44And gave them the lands of the heathen: and they inherited the labour of the people;

45That they might observe his statutes, and keep his laws. Praise ye the LORD

INTERESTING~


TWO WATCH N EYESORE EVALASTING!

IS WHA DI DANCEHALL PPL DEM HAVE WID TRUDI GOODAS?

 

MI KNOW TRUDI N A FEW PPL  NUH TALK AND PPL A SEH A SHE TALK UP TINGS ELSE WHERE… TRUDI DOW APPEAR TO BE THAT TYPE ALTHOUGH I DOW KNOW HAR BUT MI KNOW HOW PEOPLE WICKED AND DEM WILL SEH ANYTING FI CAUSE MORE PROBLEM… SUH WID DAT PLUS DIS NEW FILE RELEASE……WHAT DID WE NOT KNOW ABOUT TRUDI? UNNO RINSE

EVELYN MASON

From cocaine to Christ – Evelyn Mason, the preacher rehabilitating deportees – because she too was twice deported
published: Tuesday | July 3, 2007



Evelyn Mason

Ross Sheil, Staff Reporter

A cocaine dealer, a two-time deportee who founded Land of Our Birth Ministries, assisting others forced to return to Jamaica – Evelyn Mason has always been a strong woman.

“Heinous, a very hard girl,” explains a male relative of the 51-year-old Evelyn, once known as ‘Yardie Pam’ or ‘Fat Pam’. “She knows how to seduce people, to manipulate them and influence them to traffic the drugs.”

In her London heyday Evelyn was so good at being feared, she never had to resort to violence. That was until she kidnapped a woman who stole from her in a drug deal. That woman fell three stories from an apartment block trying to escape the person now known to her Christian brothers and sisters as ‘Evangelist Mason’.

She was punished with a jail term of three and a quarter years before being deported to Jamaica in 1994. She still regards this as unfair – double jeopardy she calls it. However, she blames nothing but her own greed for becoming a drug dealer and before that, a prolific shoplifter.

Trouble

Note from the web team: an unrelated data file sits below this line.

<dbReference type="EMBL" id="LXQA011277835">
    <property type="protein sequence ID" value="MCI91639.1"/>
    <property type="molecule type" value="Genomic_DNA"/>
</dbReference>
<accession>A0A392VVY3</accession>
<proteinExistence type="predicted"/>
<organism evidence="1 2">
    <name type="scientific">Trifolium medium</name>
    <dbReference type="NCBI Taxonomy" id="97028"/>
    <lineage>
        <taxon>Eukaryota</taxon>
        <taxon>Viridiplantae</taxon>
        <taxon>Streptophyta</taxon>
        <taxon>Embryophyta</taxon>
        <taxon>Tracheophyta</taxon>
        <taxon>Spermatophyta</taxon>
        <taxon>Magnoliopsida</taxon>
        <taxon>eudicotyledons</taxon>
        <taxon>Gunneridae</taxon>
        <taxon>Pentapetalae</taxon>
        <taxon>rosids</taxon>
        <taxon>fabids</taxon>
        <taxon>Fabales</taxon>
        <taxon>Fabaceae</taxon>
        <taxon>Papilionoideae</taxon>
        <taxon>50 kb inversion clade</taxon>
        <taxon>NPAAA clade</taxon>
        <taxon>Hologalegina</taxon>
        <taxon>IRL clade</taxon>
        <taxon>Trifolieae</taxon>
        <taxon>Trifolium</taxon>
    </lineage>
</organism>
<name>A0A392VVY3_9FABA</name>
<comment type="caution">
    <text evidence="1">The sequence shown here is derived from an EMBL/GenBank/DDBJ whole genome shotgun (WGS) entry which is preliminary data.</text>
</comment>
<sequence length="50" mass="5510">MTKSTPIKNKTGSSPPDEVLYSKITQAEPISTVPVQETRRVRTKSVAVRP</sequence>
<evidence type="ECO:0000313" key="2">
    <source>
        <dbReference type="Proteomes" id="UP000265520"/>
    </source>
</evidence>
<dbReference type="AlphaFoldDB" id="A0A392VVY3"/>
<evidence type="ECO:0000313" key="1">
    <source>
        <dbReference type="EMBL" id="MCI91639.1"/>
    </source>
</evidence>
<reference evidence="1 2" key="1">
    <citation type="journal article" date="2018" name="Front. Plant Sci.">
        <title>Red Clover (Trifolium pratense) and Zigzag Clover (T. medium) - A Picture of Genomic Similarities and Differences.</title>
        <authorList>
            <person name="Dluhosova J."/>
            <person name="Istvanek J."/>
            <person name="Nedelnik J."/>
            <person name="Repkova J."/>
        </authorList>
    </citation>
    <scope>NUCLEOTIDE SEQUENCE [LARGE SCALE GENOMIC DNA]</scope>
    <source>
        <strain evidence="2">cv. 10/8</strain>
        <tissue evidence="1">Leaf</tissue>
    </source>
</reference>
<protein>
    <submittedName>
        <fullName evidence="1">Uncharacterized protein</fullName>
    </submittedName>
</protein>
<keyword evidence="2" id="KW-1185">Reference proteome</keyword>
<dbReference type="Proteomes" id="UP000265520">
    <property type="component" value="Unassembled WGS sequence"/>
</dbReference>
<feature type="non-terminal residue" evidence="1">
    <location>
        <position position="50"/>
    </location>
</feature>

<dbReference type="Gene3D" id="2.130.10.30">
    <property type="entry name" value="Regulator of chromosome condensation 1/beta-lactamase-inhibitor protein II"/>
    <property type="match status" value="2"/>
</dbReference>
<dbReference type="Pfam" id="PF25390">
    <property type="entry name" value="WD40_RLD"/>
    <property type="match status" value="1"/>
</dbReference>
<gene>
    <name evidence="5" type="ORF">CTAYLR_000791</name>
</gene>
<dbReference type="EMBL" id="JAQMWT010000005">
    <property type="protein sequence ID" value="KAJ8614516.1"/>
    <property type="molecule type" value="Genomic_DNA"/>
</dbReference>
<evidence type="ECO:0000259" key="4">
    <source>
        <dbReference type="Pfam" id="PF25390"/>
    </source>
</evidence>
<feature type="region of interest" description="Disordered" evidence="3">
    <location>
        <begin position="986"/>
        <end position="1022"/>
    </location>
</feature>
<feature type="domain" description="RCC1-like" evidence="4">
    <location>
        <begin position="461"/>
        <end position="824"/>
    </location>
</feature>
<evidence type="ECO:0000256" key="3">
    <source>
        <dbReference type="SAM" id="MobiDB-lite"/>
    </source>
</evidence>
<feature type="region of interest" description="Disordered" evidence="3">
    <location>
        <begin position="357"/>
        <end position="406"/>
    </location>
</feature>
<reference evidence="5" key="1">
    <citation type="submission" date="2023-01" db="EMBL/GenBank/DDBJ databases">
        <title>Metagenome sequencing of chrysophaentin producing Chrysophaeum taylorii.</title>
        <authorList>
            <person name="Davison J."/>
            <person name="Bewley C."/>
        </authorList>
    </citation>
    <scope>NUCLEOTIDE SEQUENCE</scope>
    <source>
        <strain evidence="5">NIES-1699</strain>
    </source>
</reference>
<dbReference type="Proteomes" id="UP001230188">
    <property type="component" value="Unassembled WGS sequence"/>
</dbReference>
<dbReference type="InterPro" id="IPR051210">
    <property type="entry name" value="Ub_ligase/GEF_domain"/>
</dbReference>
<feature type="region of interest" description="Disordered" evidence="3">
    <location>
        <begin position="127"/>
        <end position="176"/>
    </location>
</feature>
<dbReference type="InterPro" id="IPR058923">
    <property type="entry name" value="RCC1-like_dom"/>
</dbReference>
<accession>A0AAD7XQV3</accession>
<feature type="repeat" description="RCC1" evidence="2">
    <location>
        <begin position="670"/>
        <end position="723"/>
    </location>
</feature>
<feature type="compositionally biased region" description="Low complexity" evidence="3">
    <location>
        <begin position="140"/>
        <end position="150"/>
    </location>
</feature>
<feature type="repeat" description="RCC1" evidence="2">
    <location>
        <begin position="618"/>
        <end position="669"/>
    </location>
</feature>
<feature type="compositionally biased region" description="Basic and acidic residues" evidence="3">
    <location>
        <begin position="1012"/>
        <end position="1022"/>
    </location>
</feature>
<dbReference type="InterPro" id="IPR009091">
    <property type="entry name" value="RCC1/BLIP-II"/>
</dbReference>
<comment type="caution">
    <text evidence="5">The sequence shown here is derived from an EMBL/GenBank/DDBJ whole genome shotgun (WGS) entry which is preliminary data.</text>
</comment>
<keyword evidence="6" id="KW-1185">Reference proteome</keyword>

“I just wanted to do it big and done, than do it small because you are still going to get into trouble,” she says, explaining how she took over her jailed baby father’s drug business, and expanded it. However, the fall was hard, leaving her four children behind in her adopted country of 15 years, before her citizenship application could be completed.

“I came back to Jamaica a bitter and angry person. You see trouble can either make you a bitter or an angry person,” she explains. “I was very bitter because I had lost a lot. I lost my Mercedes Benz, my BMW car, I had lost my jewellery, I lost my home, my children were elsewhere, so it was back to base with nothing.”

Upon deportation her immediate intention was to “flood the UK with drugs”, as she freely admits.

With her family having relocated her children to the United States during her stay in prison, she began smuggling cocaine north. But it was the five-year jail time and her subsequent and second deportation from the United States, which saved her.

A drug mule arriving on the same flight had informed on her when collared. Threatening to kill the hapless mule, she terrorised him in the court room.

Back in her cell she began reading the Bible which led to her salvation and later in court, “I told him that I loved him – he thought I was mad!”

Calling

For the deportees who flood into Jamaica every week from the U.S., United Kingdom and Canada, her calling is more easily understood. Evelyn introduces a 63-year-old woman to The Gleaner – someone who might best understand her.

They shared jail time together but are from different levels in the hierarchy of the drug trade. Jackieis one of many poor Jamaican women who have become ‘drug mules’, smuggling cocaine out of the country, strapped to their bodies or intravenously.

Despite reported successes by law enforcement agencies at points of entry, for some such as Jackie, poverty can force them to try again.

Once she was caught and imprisoned when smuggling for Evelyn. Her situation has become desperate as she attempts to support two grandchildren who are still in school; her own offspring having died. She owes $20,000 to a smuggler who is ransoming her passport and valid six-month U.S. visa. It is a stark choice: sacrifice money she does not yet have to start her cook shop; or smuggle.

She does not look like a criminal and indeed many other deportees are not. In fact (29 per cent of all deportations between 1990 and 2005 were due to immigration breaches. Most deportations ordered by the U.K. were for this reason. However, the Jamaica Constabulary Force (JCF) report that deportees are in charge of many criminal gangs.

By contrast, Jackie’s demeanour is of beaten resignation.

“Sometimes I do a day’s work an tings like dat. I don’t want to take more drugs. Mi jus’ want travel,” says Jackie. But asked whether she might yet resort to smuggling, if only to have these opportunities returned to her, she nods.